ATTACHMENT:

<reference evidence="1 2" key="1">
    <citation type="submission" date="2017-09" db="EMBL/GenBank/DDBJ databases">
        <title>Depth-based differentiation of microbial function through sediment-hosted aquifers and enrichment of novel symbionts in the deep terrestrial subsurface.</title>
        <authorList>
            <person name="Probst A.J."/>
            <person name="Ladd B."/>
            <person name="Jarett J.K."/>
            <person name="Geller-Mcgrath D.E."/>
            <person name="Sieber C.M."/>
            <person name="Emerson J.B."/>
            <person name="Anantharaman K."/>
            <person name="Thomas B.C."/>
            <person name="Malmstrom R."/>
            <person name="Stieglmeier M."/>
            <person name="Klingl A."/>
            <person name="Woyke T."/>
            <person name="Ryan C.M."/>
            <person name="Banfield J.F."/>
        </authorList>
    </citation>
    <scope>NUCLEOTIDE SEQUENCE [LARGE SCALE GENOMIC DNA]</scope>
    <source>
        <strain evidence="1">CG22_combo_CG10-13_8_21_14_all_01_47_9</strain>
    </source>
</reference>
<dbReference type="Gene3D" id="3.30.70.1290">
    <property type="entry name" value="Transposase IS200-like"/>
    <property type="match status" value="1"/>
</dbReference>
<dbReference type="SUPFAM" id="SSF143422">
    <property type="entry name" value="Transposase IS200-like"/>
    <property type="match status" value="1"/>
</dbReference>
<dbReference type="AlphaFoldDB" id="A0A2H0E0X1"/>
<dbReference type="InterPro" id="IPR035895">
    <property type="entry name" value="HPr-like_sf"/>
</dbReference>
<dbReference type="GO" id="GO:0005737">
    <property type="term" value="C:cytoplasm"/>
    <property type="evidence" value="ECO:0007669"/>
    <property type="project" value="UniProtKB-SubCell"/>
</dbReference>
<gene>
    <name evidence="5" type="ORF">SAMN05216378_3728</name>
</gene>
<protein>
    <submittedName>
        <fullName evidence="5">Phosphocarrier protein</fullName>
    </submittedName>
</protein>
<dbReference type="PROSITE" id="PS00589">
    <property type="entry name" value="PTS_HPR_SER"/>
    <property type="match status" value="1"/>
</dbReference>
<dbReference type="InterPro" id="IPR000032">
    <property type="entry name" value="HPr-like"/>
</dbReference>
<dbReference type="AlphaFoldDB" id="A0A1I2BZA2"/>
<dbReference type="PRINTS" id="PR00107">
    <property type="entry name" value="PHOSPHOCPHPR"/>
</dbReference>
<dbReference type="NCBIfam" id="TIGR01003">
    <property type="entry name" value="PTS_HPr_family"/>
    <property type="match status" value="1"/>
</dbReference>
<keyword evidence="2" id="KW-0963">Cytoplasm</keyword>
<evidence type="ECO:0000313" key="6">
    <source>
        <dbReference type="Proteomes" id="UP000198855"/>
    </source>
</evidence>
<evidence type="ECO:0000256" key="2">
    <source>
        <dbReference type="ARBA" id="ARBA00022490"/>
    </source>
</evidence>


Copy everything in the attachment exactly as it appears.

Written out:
<reference evidence="1 2" key="1">
    <citation type="submission" date="2017-09" db="EMBL/GenBank/DDBJ databases">
        <title>Depth-based differentiation of microbial function through sediment-hosted aquifers and enrichment of novel symbionts in the deep terrestrial subsurface.</title>
        <authorList>
            <person name="Probst A.J."/>
            <person name="Ladd B."/>
            <person name="Jarett J.K."/>
            <person name="Geller-Mcgrath D.E."/>
            <person name="Sieber C.M."/>
            <person name="Emerson J.B."/>
            <person name="Anantharaman K."/>
            <person name="Thomas B.C."/>
            <person name="Malmstrom R."/>
            <person name="Stieglmeier M."/>
            <person name="Klingl A."/>
            <person name="Woyke T."/>
            <person name="Ryan C.M."/>
            <person name="Banfield J.F."/>
        </authorList>
    </citation>
    <scope>NUCLEOTIDE SEQUENCE [LARGE SCALE GENOMIC DNA]</scope>
    <source>
        <strain evidence="1">CG22_combo_CG10-13_8_21_14_all_01_47_9</strain>
    </source>
</reference>
<dbReference type="Gene3D" id="3.30.70.1290">
    <property type="entry name" value="Transposase IS200-like"/>
    <property type="match status" value="1"/>
</dbReference>
<dbReference type="SUPFAM" id="SSF143422">
    <property type="entry name" value="Transposase IS200-like"/>
    <property type="match status" value="1"/>
</dbReference>
<dbReference type="AlphaFoldDB" id="A0A2H0E0X1"/>
<dbReference type="InterPro" id="IPR035895">
    <property type="entry name" value="HPr-like_sf"/>
</dbReference>
<dbReference type="GO" id="GO:0005737">
    <property type="term" value="C:cytoplasm"/>
    <property type="evidence" value="ECO:0007669"/>
    <property type="project" value="UniProtKB-SubCell"/>
</dbReference>
<gene>
    <name evidence="5" type="ORF">SAMN05216378_3728</name>
</gene>
<protein>
    <submittedName>
        <fullName evidence="5">Phosphocarrier protein</fullName>
    </submittedName>
</protein>
<dbReference type="PROSITE" id="PS00589">
    <property type="entry name" value="PTS_HPR_SER"/>
    <property type="match status" value="1"/>
</dbReference>
<dbReference type="InterPro" id="IPR000032">
    <property type="entry name" value="HPr-like"/>
</dbReference>
<dbReference type="AlphaFoldDB" id="A0A1I2BZA2"/>
<dbReference type="PRINTS" id="PR00107">
    <property type="entry name" value="PHOSPHOCPHPR"/>
</dbReference>
<dbReference type="NCBIfam" id="TIGR01003">
    <property type="entry name" value="PTS_HPr_family"/>
    <property type="match status" value="1"/>
</dbReference>
<keyword evidence="2" id="KW-0963">Cytoplasm</keyword>
<evidence type="ECO:0000313" key="6">
    <source>
        <dbReference type="Proteomes" id="UP000198855"/>
    </source>
</evidence>
<evidence type="ECO:0000256" key="2">
    <source>
        <dbReference type="ARBA" id="ARBA00022490"/>
    </source>
</evidence>